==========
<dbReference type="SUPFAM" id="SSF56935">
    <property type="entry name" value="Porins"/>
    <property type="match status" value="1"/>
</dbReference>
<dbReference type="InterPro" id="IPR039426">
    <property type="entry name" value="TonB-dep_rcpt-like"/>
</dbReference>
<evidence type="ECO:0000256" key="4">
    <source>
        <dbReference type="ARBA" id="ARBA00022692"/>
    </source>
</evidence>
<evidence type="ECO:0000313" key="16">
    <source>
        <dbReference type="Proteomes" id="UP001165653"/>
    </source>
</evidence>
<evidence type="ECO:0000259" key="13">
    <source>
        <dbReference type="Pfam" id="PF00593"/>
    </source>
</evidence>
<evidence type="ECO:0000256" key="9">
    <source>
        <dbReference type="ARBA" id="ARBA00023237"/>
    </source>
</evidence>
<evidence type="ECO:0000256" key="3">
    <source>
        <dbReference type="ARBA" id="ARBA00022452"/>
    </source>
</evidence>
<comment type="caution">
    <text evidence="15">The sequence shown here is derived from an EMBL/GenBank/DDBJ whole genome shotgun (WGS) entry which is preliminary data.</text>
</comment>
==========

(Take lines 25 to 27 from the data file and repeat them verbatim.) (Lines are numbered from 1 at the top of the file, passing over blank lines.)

        <dbReference type="ARBA" id="ARBA00023237"/>
    </source>
</evidence>